The prevailing view in physics today is that the dimensionality of spacetime, the qualities of elementary particles and many of the so-called physical constants are not built into physical laws but are the outcome of processes known as symmetry breaking.Statements like this are like p0rn to a theoretical physicist.
Richard The Third fell on his knee
But found a solution he could not see.
Though declared insane,
He slipped his brane,
And became Richard the 10^(10^123)
Robert, I think that the level 1 concept was saying that The Universe is infinite, but space (meaning the part of the universe with matter in it) has finite limits based on how far it has expanded?But I thought that the Universe came from the Big Bang, and that the Universe (including all space-time) is defined by what came after the Big Bang. Otherwise, you'd be saying that the Big Bang happened in an already-existing Universe, in which case the BB wasn't really the beginning of the Universe!
Also, I thought somewhere in that huge article they mentioned that space was flat? How can that be when they've modeled the known "viewable" universe as a sphere?Flatness applies to any dimension. In the first dimension, a straight line is said to be flatter than a crooked line. (Think of a flat or mountainous horizon in a child's drawing.) In the second dimension, a table's surface is more flat than the surface of a bowling ball. And in the third dimension - well, it's hard to visualize.
But this can help: If you were to cut out identical flat squares from a piece of paper, you could use them to completely cover the table top without any gaps or overlap in the paper. Try to cover the bowling ball in the same way, and you'll soon discover that its curved surface will not be covered without some gaps and overlaps in the square pieces of paper.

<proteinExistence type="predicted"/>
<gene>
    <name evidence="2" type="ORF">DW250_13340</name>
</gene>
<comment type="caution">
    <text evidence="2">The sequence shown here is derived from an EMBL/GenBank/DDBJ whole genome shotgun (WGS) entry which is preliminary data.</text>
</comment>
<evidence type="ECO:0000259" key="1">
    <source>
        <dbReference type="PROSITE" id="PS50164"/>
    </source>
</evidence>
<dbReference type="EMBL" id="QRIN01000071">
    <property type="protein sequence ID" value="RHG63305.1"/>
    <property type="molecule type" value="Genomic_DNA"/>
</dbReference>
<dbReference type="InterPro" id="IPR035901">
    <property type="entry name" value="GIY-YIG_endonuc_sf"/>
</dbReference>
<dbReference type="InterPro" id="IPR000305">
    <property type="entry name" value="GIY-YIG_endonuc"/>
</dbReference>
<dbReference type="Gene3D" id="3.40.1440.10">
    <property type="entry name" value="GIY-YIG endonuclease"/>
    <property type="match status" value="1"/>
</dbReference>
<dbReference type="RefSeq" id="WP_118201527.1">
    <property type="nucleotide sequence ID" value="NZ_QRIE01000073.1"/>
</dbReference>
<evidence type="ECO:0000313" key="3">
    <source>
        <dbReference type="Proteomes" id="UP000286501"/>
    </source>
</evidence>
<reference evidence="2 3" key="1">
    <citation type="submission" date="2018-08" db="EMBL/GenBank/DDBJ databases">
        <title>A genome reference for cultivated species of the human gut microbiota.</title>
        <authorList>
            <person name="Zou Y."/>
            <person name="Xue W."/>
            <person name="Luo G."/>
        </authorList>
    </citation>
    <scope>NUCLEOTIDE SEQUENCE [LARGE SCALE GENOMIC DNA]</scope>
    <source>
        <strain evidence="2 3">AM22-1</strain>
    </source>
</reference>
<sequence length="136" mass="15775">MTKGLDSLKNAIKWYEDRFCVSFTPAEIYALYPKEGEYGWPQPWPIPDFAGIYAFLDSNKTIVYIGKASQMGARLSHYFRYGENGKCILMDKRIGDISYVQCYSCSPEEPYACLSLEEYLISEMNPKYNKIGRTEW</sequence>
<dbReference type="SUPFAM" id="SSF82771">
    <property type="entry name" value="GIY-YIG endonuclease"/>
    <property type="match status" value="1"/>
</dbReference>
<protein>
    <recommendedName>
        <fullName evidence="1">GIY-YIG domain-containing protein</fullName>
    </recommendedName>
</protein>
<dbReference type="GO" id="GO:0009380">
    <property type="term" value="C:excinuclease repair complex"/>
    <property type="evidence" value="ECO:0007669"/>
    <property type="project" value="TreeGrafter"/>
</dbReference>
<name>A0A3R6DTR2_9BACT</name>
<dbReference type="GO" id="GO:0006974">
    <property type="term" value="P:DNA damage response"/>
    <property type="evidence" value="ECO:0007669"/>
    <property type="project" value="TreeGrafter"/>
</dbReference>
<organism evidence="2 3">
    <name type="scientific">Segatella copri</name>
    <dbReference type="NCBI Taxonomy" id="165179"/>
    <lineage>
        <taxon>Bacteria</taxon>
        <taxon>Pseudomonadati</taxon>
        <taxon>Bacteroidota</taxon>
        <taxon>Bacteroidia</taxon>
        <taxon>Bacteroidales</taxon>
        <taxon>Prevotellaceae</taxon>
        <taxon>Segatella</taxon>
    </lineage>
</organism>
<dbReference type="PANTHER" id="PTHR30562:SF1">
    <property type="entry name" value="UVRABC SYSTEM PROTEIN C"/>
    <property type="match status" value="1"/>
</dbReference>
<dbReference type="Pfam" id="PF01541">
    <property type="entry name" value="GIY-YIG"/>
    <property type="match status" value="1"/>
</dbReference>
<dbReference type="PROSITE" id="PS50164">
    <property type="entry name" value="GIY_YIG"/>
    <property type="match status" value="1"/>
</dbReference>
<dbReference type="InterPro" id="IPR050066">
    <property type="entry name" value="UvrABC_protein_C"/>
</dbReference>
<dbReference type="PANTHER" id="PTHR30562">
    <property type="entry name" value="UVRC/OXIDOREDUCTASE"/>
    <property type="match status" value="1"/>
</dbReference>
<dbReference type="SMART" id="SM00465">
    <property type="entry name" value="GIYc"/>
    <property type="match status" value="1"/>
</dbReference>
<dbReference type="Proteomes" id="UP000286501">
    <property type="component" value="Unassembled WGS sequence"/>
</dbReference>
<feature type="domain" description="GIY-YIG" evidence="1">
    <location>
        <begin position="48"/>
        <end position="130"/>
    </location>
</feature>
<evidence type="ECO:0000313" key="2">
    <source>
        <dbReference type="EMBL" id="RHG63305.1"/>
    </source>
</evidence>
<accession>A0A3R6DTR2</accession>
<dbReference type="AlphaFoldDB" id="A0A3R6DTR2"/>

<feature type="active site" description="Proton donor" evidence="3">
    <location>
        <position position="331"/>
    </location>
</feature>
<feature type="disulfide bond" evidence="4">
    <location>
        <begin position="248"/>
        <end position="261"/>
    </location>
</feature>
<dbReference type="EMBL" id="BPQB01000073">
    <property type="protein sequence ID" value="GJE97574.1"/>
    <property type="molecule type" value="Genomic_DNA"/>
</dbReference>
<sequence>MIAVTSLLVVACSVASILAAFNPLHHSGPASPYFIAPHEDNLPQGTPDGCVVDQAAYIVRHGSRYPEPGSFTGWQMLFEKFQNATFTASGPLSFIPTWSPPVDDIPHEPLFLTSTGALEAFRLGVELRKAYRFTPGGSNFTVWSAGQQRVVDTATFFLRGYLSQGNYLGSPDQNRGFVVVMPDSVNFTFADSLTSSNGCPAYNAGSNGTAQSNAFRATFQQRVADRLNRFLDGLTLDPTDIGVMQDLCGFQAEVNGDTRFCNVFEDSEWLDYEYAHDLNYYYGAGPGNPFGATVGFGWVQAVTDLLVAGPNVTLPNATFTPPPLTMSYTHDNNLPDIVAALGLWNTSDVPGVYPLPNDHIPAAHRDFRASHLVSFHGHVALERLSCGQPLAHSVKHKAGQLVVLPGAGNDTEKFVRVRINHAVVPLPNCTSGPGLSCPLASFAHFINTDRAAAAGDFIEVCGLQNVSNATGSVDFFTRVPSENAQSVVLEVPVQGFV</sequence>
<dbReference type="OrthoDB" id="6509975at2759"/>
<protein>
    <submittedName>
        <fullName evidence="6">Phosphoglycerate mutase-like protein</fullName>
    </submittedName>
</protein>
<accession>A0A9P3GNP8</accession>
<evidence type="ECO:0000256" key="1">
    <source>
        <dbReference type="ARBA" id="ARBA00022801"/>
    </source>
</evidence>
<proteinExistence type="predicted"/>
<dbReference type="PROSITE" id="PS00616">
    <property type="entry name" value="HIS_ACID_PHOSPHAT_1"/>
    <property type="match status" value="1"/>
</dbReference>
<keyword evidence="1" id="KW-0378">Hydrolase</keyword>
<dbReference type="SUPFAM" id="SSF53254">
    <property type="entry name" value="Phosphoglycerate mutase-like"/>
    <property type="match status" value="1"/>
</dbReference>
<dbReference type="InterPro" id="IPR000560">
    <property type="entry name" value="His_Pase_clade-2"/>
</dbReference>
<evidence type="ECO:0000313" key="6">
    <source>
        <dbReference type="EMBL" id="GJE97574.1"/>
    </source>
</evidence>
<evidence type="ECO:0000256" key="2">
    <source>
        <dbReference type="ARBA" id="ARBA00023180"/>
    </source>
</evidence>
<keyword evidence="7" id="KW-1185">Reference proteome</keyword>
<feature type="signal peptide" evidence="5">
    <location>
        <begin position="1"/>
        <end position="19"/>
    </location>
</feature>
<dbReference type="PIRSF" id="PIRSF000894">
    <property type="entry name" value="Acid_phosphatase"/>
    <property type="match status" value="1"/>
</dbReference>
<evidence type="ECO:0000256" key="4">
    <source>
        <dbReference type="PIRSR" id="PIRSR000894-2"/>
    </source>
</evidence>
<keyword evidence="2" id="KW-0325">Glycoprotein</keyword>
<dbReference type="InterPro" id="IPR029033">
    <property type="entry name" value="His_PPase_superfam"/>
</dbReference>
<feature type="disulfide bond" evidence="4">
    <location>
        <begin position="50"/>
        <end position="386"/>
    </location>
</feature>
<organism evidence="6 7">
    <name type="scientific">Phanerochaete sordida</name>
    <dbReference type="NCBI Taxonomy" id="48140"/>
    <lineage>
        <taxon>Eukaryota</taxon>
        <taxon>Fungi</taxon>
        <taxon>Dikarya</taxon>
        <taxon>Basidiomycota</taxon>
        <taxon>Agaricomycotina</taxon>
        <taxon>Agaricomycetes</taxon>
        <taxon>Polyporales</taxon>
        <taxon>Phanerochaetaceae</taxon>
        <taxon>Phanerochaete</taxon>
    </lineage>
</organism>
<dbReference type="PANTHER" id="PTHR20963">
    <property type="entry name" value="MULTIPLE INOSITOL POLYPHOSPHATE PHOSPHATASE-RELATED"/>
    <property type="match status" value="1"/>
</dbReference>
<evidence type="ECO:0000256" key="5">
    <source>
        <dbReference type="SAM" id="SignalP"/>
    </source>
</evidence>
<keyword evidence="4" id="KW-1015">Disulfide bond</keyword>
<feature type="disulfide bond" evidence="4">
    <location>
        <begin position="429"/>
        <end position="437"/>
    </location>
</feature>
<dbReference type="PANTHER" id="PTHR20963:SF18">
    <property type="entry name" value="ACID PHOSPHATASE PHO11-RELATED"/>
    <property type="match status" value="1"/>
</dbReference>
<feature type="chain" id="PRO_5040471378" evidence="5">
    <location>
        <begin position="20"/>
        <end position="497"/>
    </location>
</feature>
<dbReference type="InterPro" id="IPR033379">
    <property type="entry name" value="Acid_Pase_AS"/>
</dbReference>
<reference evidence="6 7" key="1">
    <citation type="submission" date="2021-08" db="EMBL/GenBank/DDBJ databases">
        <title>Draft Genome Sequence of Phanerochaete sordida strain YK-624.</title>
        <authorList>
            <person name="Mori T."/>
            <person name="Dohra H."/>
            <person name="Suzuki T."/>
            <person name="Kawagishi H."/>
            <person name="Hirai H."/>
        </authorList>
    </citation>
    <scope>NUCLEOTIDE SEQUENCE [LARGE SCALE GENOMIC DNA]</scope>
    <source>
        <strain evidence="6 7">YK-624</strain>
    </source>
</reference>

Well, it's the same if you add a dimension. Try to fill our Universe with a bunch of uniformly-shaped cubes, and you'll find that it's very easy to do across vast distances, which is an indication of its flatness. If our Universe were curved in some fashion, then you'd be unable to fill it with uniformly-shaped cubes without gaps and overlaps eventually appearing somewhere down the road.
What I don't understand is, if the universe came from the Big Bang, and the subsequent expansion occured at a finite rate, how did space become infinite?Robert, that’s a good question. I haven’t read many articles seriously presuming that our Universe is infinite. Even with hyper-inflation theory making our Universe mind-bogglingly, incomprehensibly, gobsmackedupsidetheheadedly more huge than what we will ever be able to observe, the Universe, I have always believed, cannot be infinite. Even with Chaotic Eternal Inflation Theory proposing that at the unreachable edges of the unknowable Universe, unfreakably countless microscopic pockets of spacetime are undergoing spontaneous hyper inflation, billions of time each second, each billionth of a second for each microscopic pocket adding to our Universe enough space, matter, and energy to fill any respectably, unfathomably large universe, and with its hyper-expanded edges undergoing subsequent, but similar, hyper inflation, and so on, at a gut-roasting exponential rate…
Well, it’s big, I’ll grant you that. It may even be large enough to handle the god-only-knows-how-large numbers the author used in the article. (10^(10^118)? Jeepers! How can… I mean… JEEPERS!!!) But since it’s been going on for only a finite amount of time, my belief is that it can’t truly be infinite.
But it could well be that, by now, it may as well be infinite.
And that’s just Level I.